8 Small Steps For Man..


 .. one giant leap forward for the hill dwelling gardener.



Someone has been busy



The same area at the back end of February


Given that the blog has a readership far, wide and just the other side of my study wall I feel obliged to point out, for the avoidance of any doubt, that the ‘Small’ contained within the title in this context refers merely to the width of the steps. It bears absolutely no relationship to the amount of work that has gone into their construction.

The steps do show just how steep the bank is. Each one is almost a foot in height. Previously, to do any work in this area, I’ve had to scramble on my hands and knees up the slope, fervently hoping that I manage to avoid stepping, tripping or skidding on the oil pipe which as we know would have grave consequences for the good health of the gardener. Fortunate then that Mike has contrived to bury a goodly proportion of the pipe as part of his endeavours. The Sword of Damocles still lies in wait higher up the bank.


Astrantia 'Buckland'


Astrantia ‘Buckland’



It didn’t take the blackbird long to find the newly laid bark, much to Mike’s annoyance.


Unfortunately the blackbird acquired tenancy of the naughty step long before it happened across the new path. It wakes early in the morning. Which wouldn’t be so bad if it didn’t insist that the experience should be shared. Following early ablutions the bird settles himself down in the tree nearest to the bedroom window and starts to chirp. Last week, having been woken up and finding the need to answer an alternative call of nature, I noted the time on the bathroom clock. 4.34 a.m. And presumably getting a minute earlier each day.

He of The Other Side Of The Study Wall is threatening to get the chainsaw out. But the blackbird has moved house before. It is, after all, an avian occupational hazard chez rusty duck. Mike would have to chop down an awful lot of trees to sort this problem out, some of which we do not own. He’s also forgotten that the blackbird is by no means averse to perching on the top of the chimney.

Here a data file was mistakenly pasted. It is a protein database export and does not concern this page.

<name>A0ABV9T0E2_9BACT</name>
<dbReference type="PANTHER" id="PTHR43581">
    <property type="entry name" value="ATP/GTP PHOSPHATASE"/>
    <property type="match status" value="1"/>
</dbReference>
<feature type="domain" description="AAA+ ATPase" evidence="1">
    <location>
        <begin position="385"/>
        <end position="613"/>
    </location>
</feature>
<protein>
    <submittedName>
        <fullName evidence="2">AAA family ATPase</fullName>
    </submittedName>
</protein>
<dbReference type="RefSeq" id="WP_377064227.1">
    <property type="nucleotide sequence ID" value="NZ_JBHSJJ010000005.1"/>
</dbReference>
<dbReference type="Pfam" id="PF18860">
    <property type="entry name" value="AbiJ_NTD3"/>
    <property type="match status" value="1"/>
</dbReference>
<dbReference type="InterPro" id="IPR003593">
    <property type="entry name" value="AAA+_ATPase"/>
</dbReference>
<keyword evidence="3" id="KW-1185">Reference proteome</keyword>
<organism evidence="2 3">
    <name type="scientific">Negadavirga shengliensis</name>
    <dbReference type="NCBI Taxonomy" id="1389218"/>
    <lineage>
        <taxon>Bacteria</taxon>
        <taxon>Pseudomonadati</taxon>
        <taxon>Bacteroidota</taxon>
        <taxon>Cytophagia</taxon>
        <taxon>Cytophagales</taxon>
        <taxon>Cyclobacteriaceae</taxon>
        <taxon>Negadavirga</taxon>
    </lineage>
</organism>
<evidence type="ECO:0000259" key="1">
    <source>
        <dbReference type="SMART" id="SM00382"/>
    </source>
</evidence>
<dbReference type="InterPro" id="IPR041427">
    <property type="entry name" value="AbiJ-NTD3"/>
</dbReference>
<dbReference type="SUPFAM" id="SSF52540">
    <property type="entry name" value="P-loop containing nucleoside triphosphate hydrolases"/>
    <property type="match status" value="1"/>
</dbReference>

Iris 'Benton Olive'


Iris ‘Benton Olive’


Centaurea montana


Centaurea montana


And speaking of disturbed sleep, the blackbird hasn’t been the only thorn in the side this week. The bedroom clock radio, not to be outdone, took to turning itself on in the middle of the night. Its favoured channel appeared to be a not quite in tune foreign talk show. Volume readjusted to max.


Iris sibirica


Iris sibirica


And then the transformer within the clock radio started to hum. Continuously. Day and night. Increasing in intensity as the days went by. Dodgy electrics being the last thing you want when your roof is made of straw the clock has been ripped from its moorings and summarily dispatched. The bathroom clock did enjoy a brief (one night) period of promotion to the lofty status of bedroom clock before it too was expelled for an over loud tick. And so we have returned to waking in tune with the season.

Who needs an alarm clock anyway, when you have a blackbird?



All the better to get out there early and plant up the new woodland path.


Itoh Peony 'Pastel Splendor'


 Itoh Watch: the tension mounts

I never did get the hang of this delayed gratification thing. I have the patience of a gnat.